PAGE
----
Chinese New Year’s Must-Make Recipe: Hot Pot

As the world says nín hǎo to the Year of the Monkey with Chinese New Year celebrations, now is the perfect time to invite luck and prosperity into your own home by sharing a joyful meal with your nearest and dearest. Also known as the Spring Festival, Chinese New Year is the country’s largest holiday, serving as a weeklong occasion both to honor departed ancestors and to gather friends and family around the table for auspicious dishes. Embracing that spirit of togetherness,

Rosewood Beijing

sleek Red Bowl restaurant features convivial, traditional hot pot dining—where guests cook their own meat, dumplings, vegetables and wontons in a simmering pot of fragrant broth—and shares one of its most popular recipes here. “[The] experience honors the holiday’s ancient traditions and the age-old Chinese tradition of sharing, while also creating a wonderful opportunity for the family to gather round and celebrate the holiday together,” says Marc Brugger, the hotel’s managing director.

Hot Pot with Tomato Base by Qing Zhu, chef at Red Bowl at the Rosewood Beijing

Serves 4–6

Ingredients for the broth

2 large chicken drumsticks
Konbu (dried seaweed), optional
½ cup Chinese yellow wine (can substitute sake)
1 cup leeks, sliced
1 cup celery, peeled and sliced 1 tbsp. fresh garlic, peeled and crushed ½ cup fresh ginger, peeled and finely sliced 1/3 cup soy sauce
1 gallon water 2 cups red onion, peeled and finely chopped
4 tbsp. sunflower oil 1 cup cherry tomatoes, cut into quarters
6 cups good canned plum tomatoes, drained and chopped
1 tbsp. white sugar


Wash the chicken drumsticks under running water and place them in a large soup pot. Wash the Konbu with the Chinese yellow wine and put into the pot with the chicken. Add leeks, celery, garlic, ginger, and soy sauce and cover with the water. Place the pot over medium heat and slowly bring to a boil; reduce heat to low and let simmer for two hours. From time to time, skim the impurities off the broth with a large spoon. After 2-3 hours the broth should be nice and rich; strain it through a fine mesh strainer. The stock base is ready.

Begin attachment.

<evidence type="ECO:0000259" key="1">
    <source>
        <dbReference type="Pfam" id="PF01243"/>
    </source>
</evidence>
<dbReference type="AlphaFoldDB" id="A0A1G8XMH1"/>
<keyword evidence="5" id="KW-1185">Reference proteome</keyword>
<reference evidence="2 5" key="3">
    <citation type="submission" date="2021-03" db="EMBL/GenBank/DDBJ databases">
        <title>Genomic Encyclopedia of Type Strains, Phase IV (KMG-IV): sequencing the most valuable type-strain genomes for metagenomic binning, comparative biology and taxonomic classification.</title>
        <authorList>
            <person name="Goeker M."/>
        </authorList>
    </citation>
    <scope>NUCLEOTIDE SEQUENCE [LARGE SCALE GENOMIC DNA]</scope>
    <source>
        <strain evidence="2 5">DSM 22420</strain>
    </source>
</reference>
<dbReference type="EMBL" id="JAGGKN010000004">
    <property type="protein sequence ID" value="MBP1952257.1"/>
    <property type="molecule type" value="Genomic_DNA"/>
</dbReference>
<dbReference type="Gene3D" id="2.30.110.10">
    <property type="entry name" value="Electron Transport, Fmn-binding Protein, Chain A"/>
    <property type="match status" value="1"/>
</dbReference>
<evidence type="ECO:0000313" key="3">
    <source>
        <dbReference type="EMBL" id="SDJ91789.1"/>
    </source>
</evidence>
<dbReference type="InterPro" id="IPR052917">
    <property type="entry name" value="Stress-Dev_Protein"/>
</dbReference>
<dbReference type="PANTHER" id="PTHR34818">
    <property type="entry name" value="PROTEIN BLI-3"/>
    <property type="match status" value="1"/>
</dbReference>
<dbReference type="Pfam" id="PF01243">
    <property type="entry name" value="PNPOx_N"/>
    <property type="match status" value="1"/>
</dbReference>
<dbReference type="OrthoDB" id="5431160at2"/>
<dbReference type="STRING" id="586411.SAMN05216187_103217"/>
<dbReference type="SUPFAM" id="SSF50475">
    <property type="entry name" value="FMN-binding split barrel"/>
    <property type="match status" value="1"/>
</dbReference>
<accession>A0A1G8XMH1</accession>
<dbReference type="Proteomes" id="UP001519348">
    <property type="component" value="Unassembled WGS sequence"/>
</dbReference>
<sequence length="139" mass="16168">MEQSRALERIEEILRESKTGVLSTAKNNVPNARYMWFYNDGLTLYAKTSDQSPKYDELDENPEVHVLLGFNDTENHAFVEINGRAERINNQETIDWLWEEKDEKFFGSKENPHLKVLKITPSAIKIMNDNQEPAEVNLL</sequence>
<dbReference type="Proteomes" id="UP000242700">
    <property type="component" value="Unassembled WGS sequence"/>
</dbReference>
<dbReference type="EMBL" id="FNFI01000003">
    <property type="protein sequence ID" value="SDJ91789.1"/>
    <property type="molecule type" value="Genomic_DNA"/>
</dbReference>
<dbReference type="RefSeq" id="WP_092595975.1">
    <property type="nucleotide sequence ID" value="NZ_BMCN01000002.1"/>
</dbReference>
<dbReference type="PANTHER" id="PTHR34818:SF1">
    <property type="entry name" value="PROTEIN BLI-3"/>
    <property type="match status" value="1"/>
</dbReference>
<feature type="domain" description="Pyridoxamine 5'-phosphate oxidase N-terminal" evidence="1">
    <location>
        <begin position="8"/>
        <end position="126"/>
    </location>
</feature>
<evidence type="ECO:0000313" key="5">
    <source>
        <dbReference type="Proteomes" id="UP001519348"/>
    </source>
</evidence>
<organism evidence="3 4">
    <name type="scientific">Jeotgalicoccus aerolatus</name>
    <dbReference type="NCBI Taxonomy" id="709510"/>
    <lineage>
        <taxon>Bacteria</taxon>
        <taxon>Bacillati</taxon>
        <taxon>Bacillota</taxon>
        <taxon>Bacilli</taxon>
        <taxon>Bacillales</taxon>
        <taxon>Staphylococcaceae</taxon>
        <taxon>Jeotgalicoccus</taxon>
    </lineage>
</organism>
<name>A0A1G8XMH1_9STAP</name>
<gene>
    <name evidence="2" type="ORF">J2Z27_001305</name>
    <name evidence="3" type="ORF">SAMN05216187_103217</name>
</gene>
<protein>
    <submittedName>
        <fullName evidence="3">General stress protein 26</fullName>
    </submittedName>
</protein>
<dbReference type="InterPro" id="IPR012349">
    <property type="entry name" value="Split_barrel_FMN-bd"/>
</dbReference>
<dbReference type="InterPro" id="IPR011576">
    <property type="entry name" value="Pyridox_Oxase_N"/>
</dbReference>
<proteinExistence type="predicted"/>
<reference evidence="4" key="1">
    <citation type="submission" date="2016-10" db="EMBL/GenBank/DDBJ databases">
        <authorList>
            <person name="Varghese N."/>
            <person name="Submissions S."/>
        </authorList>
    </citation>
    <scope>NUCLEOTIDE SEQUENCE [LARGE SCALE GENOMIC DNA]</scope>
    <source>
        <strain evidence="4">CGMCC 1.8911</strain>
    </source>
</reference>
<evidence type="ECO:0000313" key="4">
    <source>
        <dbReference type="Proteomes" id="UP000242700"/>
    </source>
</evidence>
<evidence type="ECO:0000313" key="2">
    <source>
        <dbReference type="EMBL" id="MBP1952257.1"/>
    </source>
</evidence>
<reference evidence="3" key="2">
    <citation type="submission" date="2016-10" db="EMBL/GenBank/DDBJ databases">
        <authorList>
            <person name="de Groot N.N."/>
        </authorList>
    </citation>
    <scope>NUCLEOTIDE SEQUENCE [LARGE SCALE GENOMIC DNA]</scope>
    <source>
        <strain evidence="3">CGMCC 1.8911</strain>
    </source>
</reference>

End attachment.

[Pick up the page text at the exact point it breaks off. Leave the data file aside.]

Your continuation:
In another medium-size pot or Dutch oven, slowly fry the onion in the sunflower oil until golden brown. Add all the tomatoes and the sugar and stir for ten minutes. Add the strained broth into the tomato base and simmer over low heat, mixing frequently for 30 minutes; salt and pepper to taste. With a stick blender or food processor, blend the soup and pass through a sieve until smooth; it should not be too thick nor too thin.

Accompaniments for Cooking

½ lb. fresh Shimeji or Shiitake mushroom 8 oz. fresh Abalone mushroom, sliced 8 oz. Chinese lettuce or Chinese spinach 8 oz. kai lan or Choy Sum vegetables 1 lb. ribeye thinly sliced, or purchased frozen and ready sliced 1 lb. fresh lamb leg, thinly sliced 4 oz. Chinese cabbage leaves Crispy wonton skins (2-3 pieces per person) 6 whole wheat baked sesame buns ½ package Chinese rice noodles 6 fresh corn cobs, cut into thick rings 6 oz. frozen fish balls (available at Chinese grocery)

Dipping Sauce

In a mixing bowl, mix sesame paste well with enough water to emulsify; should be thick enough to coat dipped items. Add garlic and 2-3 pieces of fermented bean curd and mix together well. Place the sauce into small individual serving dishes. Top each dish with some of the sliced spring onion and cilantro. You can add some chili oil on top of the sauce to taste.

Final Cooking and Serving of the Hot Pot

Place the pot with the tomato base soup on a hot pot burner (induction burner capable of boiling water or portable gas burner) in the middle of the dining table. Arrange the hot pot accompaniments on serving plates or small trays and place them around the pot in the middle of the table. Place the small dishes of dipping sauce in front of each guest. Guests may immerse and cook their choice of ingredients, anything from mushrooms to ribeye to rice noodles, in the soup directly with the use of chopsticks or small baskets; once cooked, the ingredients are dipped into the sauce and enjoyed. Hot pot is generally best served with nice, cold beer.

Watch Now: A Day in Beijing

Originally Appeared on Condé Nast Traveler